China’s cryptocurrency mining industry continues to feel the chill from the latest crypto ban, with the country’s top economic planner proposing to categorize the sector as “outdated.”
The National Development and Reform Commission (NDRC) and the Ministry of Commerce are now soliciting public comment on their latest draft of market access negative list, where the authorities are looking to label crypto mining as an outdated industry.
That means the crypto mining industry could be subject to even harsher restrictions.
The NDRC’s move comes in line with its Sept. 24 notice jointly issued with 10 other authorities to implement a stepped-up crackdown on crypto mining. In the joint notice, the authorities have clearly stated they intend to categorize crypto mining as an outdated industry, in a move to prohibit investments in the sector.
Last week, China’s eastern province of Jiangsu announced that it is cracking down on covert cryptocurrency mining activities, in response to the joint notice. The Jiangsu Communications Administration said it is strengthening its regulatory actions against crypto mining activities and banning miners that operate in the name of data centers.
In the wake of China’s efforts to wipe out crypto mining, many industry players have fled the country or stopped providing services to clients in mainland China.
Chinese crypto mining rig maker Bitmain, for example, is among the latest to take actions to distance itself from the reach of the Chinese regulators. It has stopped delivering mining machines to clients on the mainland as of Monday, and will get in touch with those who signed up onto long-term purchasing plans for alternative plans, Bitmain announced Sunday in a social media post.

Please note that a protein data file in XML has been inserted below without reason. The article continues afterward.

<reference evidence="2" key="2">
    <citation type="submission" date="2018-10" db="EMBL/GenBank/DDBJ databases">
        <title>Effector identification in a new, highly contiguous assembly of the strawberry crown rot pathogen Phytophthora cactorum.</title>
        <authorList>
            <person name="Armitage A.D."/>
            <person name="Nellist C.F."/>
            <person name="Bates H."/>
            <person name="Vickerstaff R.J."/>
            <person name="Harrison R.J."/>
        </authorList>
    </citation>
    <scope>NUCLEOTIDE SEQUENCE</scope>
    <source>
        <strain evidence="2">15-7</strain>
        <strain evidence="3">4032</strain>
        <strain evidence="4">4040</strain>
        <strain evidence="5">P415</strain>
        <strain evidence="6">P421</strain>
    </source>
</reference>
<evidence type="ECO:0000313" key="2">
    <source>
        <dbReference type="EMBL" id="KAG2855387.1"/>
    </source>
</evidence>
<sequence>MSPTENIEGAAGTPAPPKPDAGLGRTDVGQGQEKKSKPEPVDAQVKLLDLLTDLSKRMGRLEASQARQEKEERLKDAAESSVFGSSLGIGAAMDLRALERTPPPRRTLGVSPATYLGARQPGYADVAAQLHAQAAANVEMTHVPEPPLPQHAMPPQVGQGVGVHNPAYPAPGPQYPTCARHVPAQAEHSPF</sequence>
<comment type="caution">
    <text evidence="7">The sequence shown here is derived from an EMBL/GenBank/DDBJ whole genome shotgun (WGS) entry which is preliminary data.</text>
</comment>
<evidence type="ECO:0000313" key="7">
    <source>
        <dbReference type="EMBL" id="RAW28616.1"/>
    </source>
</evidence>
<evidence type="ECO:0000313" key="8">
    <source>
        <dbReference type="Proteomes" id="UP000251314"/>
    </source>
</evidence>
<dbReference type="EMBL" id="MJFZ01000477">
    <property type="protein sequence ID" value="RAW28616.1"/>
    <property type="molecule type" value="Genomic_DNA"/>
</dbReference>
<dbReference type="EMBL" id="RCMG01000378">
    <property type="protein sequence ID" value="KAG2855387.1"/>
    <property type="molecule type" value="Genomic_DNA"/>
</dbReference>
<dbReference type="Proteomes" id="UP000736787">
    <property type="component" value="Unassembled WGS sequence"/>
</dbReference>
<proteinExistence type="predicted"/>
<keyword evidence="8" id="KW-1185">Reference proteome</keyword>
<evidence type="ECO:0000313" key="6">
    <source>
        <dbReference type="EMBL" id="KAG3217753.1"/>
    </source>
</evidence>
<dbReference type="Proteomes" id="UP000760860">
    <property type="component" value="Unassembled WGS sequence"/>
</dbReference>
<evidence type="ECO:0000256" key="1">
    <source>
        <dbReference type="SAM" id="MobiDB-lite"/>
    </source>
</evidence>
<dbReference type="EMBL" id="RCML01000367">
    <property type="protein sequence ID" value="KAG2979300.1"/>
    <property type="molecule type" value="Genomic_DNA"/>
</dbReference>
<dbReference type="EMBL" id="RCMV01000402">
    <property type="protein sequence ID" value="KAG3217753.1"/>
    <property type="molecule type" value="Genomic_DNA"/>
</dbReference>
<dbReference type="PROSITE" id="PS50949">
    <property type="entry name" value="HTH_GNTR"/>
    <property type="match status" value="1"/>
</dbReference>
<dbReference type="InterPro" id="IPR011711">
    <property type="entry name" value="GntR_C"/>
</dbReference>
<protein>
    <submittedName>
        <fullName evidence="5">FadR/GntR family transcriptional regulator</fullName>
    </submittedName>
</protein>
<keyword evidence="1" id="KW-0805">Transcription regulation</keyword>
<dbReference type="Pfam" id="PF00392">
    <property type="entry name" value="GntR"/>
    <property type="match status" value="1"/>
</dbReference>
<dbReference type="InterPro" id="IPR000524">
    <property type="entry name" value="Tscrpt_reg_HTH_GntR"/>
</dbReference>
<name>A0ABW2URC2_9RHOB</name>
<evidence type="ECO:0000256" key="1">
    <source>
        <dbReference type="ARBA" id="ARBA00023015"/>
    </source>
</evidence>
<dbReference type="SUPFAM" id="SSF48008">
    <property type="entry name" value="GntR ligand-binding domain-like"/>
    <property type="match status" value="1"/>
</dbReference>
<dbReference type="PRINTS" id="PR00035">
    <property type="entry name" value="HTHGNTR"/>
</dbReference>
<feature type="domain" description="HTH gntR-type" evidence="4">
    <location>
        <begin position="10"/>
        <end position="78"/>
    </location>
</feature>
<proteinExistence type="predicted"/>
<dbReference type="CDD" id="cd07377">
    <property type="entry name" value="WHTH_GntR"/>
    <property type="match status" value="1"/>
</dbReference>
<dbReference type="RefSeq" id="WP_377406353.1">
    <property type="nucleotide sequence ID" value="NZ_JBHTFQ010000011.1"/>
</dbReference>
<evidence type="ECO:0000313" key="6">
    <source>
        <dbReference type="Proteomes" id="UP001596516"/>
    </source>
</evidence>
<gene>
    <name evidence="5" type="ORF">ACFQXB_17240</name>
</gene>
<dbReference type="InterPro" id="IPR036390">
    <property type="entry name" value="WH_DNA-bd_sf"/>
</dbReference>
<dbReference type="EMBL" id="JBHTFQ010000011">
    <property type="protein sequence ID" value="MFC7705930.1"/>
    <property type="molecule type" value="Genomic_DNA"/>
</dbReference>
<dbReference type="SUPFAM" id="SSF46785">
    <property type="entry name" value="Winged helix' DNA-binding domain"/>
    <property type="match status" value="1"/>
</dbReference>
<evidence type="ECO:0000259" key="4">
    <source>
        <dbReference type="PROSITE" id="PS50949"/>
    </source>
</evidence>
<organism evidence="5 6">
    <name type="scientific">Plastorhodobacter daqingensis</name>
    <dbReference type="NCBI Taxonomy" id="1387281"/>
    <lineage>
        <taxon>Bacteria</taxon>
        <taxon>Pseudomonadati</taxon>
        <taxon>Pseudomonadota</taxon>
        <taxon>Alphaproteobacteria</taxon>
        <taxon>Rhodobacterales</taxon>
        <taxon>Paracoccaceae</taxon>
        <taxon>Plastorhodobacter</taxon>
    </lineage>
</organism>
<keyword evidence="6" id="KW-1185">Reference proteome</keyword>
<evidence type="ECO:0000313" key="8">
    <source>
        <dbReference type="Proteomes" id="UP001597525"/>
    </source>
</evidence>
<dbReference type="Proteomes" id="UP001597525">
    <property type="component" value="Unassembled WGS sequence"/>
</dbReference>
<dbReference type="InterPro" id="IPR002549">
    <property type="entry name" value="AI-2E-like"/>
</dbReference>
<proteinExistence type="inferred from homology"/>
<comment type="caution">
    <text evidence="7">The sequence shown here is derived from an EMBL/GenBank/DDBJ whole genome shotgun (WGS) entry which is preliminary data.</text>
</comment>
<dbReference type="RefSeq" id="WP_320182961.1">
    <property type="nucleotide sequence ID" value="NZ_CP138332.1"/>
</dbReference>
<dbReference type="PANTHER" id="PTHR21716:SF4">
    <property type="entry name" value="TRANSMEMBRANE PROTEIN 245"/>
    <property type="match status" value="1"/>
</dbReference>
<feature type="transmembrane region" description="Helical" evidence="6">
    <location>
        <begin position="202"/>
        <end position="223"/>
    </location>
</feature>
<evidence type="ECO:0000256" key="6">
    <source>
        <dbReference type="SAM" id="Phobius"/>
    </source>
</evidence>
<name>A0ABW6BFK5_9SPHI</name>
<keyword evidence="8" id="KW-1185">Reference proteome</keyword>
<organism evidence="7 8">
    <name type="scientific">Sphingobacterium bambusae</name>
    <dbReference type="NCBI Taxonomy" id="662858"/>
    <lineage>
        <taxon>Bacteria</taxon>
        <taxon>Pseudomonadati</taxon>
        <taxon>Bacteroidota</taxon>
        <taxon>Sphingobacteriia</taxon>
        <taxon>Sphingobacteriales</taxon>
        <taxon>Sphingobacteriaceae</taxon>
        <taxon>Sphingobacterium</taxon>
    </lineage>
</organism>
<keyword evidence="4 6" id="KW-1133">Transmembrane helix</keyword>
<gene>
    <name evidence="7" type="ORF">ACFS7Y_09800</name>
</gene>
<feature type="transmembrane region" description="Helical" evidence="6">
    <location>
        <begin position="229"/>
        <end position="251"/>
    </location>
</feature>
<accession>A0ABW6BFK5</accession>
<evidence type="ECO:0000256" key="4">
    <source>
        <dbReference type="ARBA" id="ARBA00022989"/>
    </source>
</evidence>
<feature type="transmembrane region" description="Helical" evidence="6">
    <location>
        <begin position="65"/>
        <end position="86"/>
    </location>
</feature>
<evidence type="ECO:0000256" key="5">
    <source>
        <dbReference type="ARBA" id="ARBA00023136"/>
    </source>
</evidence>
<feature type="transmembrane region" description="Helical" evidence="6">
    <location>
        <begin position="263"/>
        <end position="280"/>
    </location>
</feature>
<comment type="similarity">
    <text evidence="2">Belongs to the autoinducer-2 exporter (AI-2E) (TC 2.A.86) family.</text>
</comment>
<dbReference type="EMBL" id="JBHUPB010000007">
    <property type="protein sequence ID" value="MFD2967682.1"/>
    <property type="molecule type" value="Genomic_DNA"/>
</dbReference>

Bitmain said the latest adjustment of its delivery policy does not affect overseas clients, and that it strictly abides by the laws and regulations of the jurisdictions its entities are located in.
More players halting services
More than 30 crypto-related companies have withdrawn from the mainland, following the further ban that was jointly announced on Sept. 24, according to Forkast.News’ calculation based on publicly available information.
Some of the latest players to cease mainland services include Matrixport, a Singapore-based digital asset financial services platform founded by Jihan Wu — who also co-founded Bitmain.
Matrixport announced on Monday that it will stop offering services to mainland Chinese users starting from Friday, and that it had already stopped registering new mainland Chinese users since June and no longer supports know-your-customer registrations with mainland IDs.
Meanwhile, crypto exchange MEXC said on Monday that it had stopped onboarding new mainland Chinese users since Sept. 28, and that it plans to phase out mainland users by the end of this year.
“While we can’t speak for all other companies, we have seen a recent increase in crypto-related firms that have either expanded their operations to other regions or have moved their headquarters entirely to other countries,” Flex Yang, founder and CEO of Babel Finance, a Hong Kong-based crypto financial services provider, told Forkast.News. “[We] opened a new business headquarter in Singapore last month called Babel Asia under the expectation that Singapore will become a hotbed for cryptocurrency companies due to the country’s favorable regulatory framework.”
Singapore, indeed, is emerging as a safe harbor for the Chinese crypto industry exodus. The island city-state is already home to many Chinese crypto entrepreneurs and companies, including Changpeng Zhao, CEO of Binance, the world’s largest cryptocurrency exchange that was originally founded in China. Other cryptocurrency exchanges with roots in China such as Bybit, Huobi, OKCoin also have operations in Singapore.